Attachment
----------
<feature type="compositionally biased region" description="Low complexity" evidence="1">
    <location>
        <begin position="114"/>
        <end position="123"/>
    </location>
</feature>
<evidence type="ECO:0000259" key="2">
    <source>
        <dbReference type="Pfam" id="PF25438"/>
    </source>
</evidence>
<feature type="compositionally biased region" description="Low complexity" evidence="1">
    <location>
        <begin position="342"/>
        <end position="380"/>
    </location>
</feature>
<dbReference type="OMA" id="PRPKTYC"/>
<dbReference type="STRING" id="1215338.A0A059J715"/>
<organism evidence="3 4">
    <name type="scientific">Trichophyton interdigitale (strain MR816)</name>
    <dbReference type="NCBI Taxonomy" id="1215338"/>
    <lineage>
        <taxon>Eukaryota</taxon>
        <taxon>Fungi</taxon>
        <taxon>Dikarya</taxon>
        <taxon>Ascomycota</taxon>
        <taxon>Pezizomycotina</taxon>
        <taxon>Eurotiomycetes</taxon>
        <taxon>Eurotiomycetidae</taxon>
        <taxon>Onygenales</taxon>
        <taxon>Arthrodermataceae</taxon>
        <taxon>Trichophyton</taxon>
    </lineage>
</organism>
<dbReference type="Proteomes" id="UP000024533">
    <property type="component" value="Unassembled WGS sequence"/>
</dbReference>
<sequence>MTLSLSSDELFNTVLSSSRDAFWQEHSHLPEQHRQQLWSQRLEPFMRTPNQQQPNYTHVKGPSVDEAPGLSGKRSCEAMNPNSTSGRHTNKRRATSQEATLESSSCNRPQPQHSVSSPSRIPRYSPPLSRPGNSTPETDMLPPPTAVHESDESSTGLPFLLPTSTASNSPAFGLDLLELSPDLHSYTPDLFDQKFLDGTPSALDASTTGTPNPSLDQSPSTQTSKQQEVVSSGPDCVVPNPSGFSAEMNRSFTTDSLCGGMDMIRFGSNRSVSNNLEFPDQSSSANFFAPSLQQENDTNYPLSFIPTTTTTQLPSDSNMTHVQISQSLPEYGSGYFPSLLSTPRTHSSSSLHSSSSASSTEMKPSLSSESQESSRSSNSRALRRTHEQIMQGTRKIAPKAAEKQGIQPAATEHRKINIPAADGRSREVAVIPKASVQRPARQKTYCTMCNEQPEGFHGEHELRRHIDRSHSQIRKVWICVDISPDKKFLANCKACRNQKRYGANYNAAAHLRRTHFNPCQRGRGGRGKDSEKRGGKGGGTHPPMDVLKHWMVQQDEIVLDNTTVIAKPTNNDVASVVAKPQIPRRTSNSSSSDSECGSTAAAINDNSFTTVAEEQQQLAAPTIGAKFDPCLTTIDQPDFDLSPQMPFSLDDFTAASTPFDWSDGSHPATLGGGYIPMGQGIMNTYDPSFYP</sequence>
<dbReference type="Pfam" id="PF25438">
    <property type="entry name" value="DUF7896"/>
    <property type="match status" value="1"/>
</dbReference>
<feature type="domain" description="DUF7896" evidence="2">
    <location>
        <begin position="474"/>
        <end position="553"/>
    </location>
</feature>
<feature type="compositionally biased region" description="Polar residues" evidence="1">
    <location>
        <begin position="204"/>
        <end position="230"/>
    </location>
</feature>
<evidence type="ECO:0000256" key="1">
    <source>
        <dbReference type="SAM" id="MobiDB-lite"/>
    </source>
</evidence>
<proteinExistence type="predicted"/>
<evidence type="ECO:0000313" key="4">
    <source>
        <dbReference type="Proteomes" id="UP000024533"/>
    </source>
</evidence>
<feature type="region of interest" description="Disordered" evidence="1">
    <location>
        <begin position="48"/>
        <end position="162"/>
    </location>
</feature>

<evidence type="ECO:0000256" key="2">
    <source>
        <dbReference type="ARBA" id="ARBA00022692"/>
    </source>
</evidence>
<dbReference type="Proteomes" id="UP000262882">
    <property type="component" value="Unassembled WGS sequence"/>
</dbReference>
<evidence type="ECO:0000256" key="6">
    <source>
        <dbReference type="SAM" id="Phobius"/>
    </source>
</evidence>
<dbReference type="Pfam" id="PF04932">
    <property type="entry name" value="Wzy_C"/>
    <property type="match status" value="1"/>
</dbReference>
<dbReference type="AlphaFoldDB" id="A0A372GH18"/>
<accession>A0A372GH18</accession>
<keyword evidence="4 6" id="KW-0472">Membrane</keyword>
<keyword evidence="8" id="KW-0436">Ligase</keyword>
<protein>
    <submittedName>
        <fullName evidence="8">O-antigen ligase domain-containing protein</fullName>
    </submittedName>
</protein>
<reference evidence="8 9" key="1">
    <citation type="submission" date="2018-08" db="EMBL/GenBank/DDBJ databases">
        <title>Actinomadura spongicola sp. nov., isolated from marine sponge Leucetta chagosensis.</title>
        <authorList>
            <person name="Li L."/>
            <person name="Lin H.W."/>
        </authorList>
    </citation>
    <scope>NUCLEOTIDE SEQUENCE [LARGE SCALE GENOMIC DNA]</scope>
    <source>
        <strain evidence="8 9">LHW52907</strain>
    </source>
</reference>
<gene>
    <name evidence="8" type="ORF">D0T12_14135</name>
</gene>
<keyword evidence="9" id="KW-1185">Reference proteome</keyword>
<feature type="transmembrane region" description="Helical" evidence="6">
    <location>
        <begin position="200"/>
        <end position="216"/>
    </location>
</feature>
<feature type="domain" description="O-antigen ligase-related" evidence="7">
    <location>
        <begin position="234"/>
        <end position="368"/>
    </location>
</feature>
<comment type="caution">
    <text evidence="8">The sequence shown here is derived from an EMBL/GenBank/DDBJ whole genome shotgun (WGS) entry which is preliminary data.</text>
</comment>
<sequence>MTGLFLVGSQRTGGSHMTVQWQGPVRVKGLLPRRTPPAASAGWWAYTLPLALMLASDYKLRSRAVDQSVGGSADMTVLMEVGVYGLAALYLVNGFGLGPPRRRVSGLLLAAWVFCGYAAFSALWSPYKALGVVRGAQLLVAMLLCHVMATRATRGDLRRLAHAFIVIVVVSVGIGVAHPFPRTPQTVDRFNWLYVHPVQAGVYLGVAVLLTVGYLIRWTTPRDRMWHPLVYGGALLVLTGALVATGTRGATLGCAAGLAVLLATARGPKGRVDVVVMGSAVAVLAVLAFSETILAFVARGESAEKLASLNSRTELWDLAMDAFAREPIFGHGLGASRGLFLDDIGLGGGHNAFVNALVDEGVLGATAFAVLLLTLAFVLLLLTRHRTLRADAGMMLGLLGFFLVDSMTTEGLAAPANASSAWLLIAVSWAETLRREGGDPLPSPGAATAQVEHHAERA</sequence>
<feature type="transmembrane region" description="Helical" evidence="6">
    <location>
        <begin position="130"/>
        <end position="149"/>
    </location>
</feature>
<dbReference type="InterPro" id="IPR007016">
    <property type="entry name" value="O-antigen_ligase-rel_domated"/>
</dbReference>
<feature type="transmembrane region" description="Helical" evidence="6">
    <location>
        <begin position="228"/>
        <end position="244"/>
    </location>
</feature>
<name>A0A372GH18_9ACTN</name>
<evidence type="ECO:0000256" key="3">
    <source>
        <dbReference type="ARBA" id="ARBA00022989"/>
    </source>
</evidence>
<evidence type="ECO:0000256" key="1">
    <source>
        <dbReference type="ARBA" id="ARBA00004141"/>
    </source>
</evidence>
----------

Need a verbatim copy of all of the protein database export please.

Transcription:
<feature type="compositionally biased region" description="Low complexity" evidence="1">
    <location>
        <begin position="114"/>
        <end position="123"/>
    </location>
</feature>
<evidence type="ECO:0000259" key="2">
    <source>
        <dbReference type="Pfam" id="PF25438"/>
    </source>
</evidence>
<feature type="compositionally biased region" description="Low complexity" evidence="1">
    <location>
        <begin position="342"/>
        <end position="380"/>
    </location>
</feature>
<dbReference type="OMA" id="PRPKTYC"/>
<dbReference type="STRING" id="1215338.A0A059J715"/>
<organism evidence="3 4">
    <name type="scientific">Trichophyton interdigitale (strain MR816)</name>
    <dbReference type="NCBI Taxonomy" id="1215338"/>
    <lineage>
        <taxon>Eukaryota</taxon>
        <taxon>Fungi</taxon>
        <taxon>Dikarya</taxon>
        <taxon>Ascomycota</taxon>
        <taxon>Pezizomycotina</taxon>
        <taxon>Eurotiomycetes</taxon>
        <taxon>Eurotiomycetidae</taxon>
        <taxon>Onygenales</taxon>
        <taxon>Arthrodermataceae</taxon>
        <taxon>Trichophyton</taxon>
    </lineage>
</organism>
<dbReference type="Proteomes" id="UP000024533">
    <property type="component" value="Unassembled WGS sequence"/>
</dbReference>
<sequence>MTLSLSSDELFNTVLSSSRDAFWQEHSHLPEQHRQQLWSQRLEPFMRTPNQQQPNYTHVKGPSVDEAPGLSGKRSCEAMNPNSTSGRHTNKRRATSQEATLESSSCNRPQPQHSVSSPSRIPRYSPPLSRPGNSTPETDMLPPPTAVHESDESSTGLPFLLPTSTASNSPAFGLDLLELSPDLHSYTPDLFDQKFLDGTPSALDASTTGTPNPSLDQSPSTQTSKQQEVVSSGPDCVVPNPSGFSAEMNRSFTTDSLCGGMDMIRFGSNRSVSNNLEFPDQSSSANFFAPSLQQENDTNYPLSFIPTTTTTQLPSDSNMTHVQISQSLPEYGSGYFPSLLSTPRTHSSSSLHSSSSASSTEMKPSLSSESQESSRSSNSRALRRTHEQIMQGTRKIAPKAAEKQGIQPAATEHRKINIPAADGRSREVAVIPKASVQRPARQKTYCTMCNEQPEGFHGEHELRRHIDRSHSQIRKVWICVDISPDKKFLANCKACRNQKRYGANYNAAAHLRRTHFNPCQRGRGGRGKDSEKRGGKGGGTHPPMDVLKHWMVQQDEIVLDNTTVIAKPTNNDVASVVAKPQIPRRTSNSSSSDSECGSTAAAINDNSFTTVAEEQQQLAAPTIGAKFDPCLTTIDQPDFDLSPQMPFSLDDFTAASTPFDWSDGSHPATLGGGYIPMGQGIMNTYDPSFYP</sequence>
<dbReference type="Pfam" id="PF25438">
    <property type="entry name" value="DUF7896"/>
    <property type="match status" value="1"/>
</dbReference>
<feature type="domain" description="DUF7896" evidence="2">
    <location>
        <begin position="474"/>
        <end position="553"/>
    </location>
</feature>
<feature type="compositionally biased region" description="Polar residues" evidence="1">
    <location>
        <begin position="204"/>
        <end position="230"/>
    </location>
</feature>
<evidence type="ECO:0000256" key="1">
    <source>
        <dbReference type="SAM" id="MobiDB-lite"/>
    </source>
</evidence>
<proteinExistence type="predicted"/>
<evidence type="ECO:0000313" key="4">
    <source>
        <dbReference type="Proteomes" id="UP000024533"/>
    </source>
</evidence>
<feature type="region of interest" description="Disordered" evidence="1">
    <location>
        <begin position="48"/>
        <end position="162"/>
    </location>
</feature>

<evidence type="ECO:0000256" key="2">
    <source>
        <dbReference type="ARBA" id="ARBA00022692"/>
    </source>
</evidence>
<dbReference type="Proteomes" id="UP000262882">
    <property type="component" value="Unassembled WGS sequence"/>
</dbReference>
<evidence type="ECO:0000256" key="6">
    <source>
        <dbReference type="SAM" id="Phobius"/>
    </source>
</evidence>
<dbReference type="Pfam" id="PF04932">
    <property type="entry name" value="Wzy_C"/>
    <property type="match status" value="1"/>
</dbReference>
<dbReference type="AlphaFoldDB" id="A0A372GH18"/>
<accession>A0A372GH18</accession>
<keyword evidence="4 6" id="KW-0472">Membrane</keyword>
<keyword evidence="8" id="KW-0436">Ligase</keyword>
<protein>
    <submittedName>
        <fullName evidence="8">O-antigen ligase domain-containing protein</fullName>
    </submittedName>
</protein>
<reference evidence="8 9" key="1">
    <citation type="submission" date="2018-08" db="EMBL/GenBank/DDBJ databases">
        <title>Actinomadura spongicola sp. nov., isolated from marine sponge Leucetta chagosensis.</title>
        <authorList>
            <person name="Li L."/>
            <person name="Lin H.W."/>
        </authorList>
    </citation>
    <scope>NUCLEOTIDE SEQUENCE [LARGE SCALE GENOMIC DNA]</scope>
    <source>
        <strain evidence="8 9">LHW52907</strain>
    </source>
</reference>
<gene>
    <name evidence="8" type="ORF">D0T12_14135</name>
</gene>
<keyword evidence="9" id="KW-1185">Reference proteome</keyword>
<feature type="transmembrane region" description="Helical" evidence="6">
    <location>
        <begin position="200"/>
        <end position="216"/>
    </location>
</feature>
<feature type="domain" description="O-antigen ligase-related" evidence="7">
    <location>
        <begin position="234"/>
        <end position="368"/>
    </location>
</feature>
<comment type="caution">
    <text evidence="8">The sequence shown here is derived from an EMBL/GenBank/DDBJ whole genome shotgun (WGS) entry which is preliminary data.</text>
</comment>
<sequence>MTGLFLVGSQRTGGSHMTVQWQGPVRVKGLLPRRTPPAASAGWWAYTLPLALMLASDYKLRSRAVDQSVGGSADMTVLMEVGVYGLAALYLVNGFGLGPPRRRVSGLLLAAWVFCGYAAFSALWSPYKALGVVRGAQLLVAMLLCHVMATRATRGDLRRLAHAFIVIVVVSVGIGVAHPFPRTPQTVDRFNWLYVHPVQAGVYLGVAVLLTVGYLIRWTTPRDRMWHPLVYGGALLVLTGALVATGTRGATLGCAAGLAVLLATARGPKGRVDVVVMGSAVAVLAVLAFSETILAFVARGESAEKLASLNSRTELWDLAMDAFAREPIFGHGLGASRGLFLDDIGLGGGHNAFVNALVDEGVLGATAFAVLLLTLAFVLLLLTRHRTLRADAGMMLGLLGFFLVDSMTTEGLAAPANASSAWLLIAVSWAETLRREGGDPLPSPGAATAQVEHHAERA</sequence>
<feature type="transmembrane region" description="Helical" evidence="6">
    <location>
        <begin position="130"/>
        <end position="149"/>
    </location>
</feature>
<dbReference type="InterPro" id="IPR007016">
    <property type="entry name" value="O-antigen_ligase-rel_domated"/>
</dbReference>
<feature type="transmembrane region" description="Helical" evidence="6">
    <location>
        <begin position="228"/>
        <end position="244"/>
    </location>
</feature>
<name>A0A372GH18_9ACTN</name>
<evidence type="ECO:0000256" key="3">
    <source>
        <dbReference type="ARBA" id="ARBA00022989"/>
    </source>
</evidence>
<evidence type="ECO:0000256" key="1">
    <source>
        <dbReference type="ARBA" id="ARBA00004141"/>
    </source>
</evidence>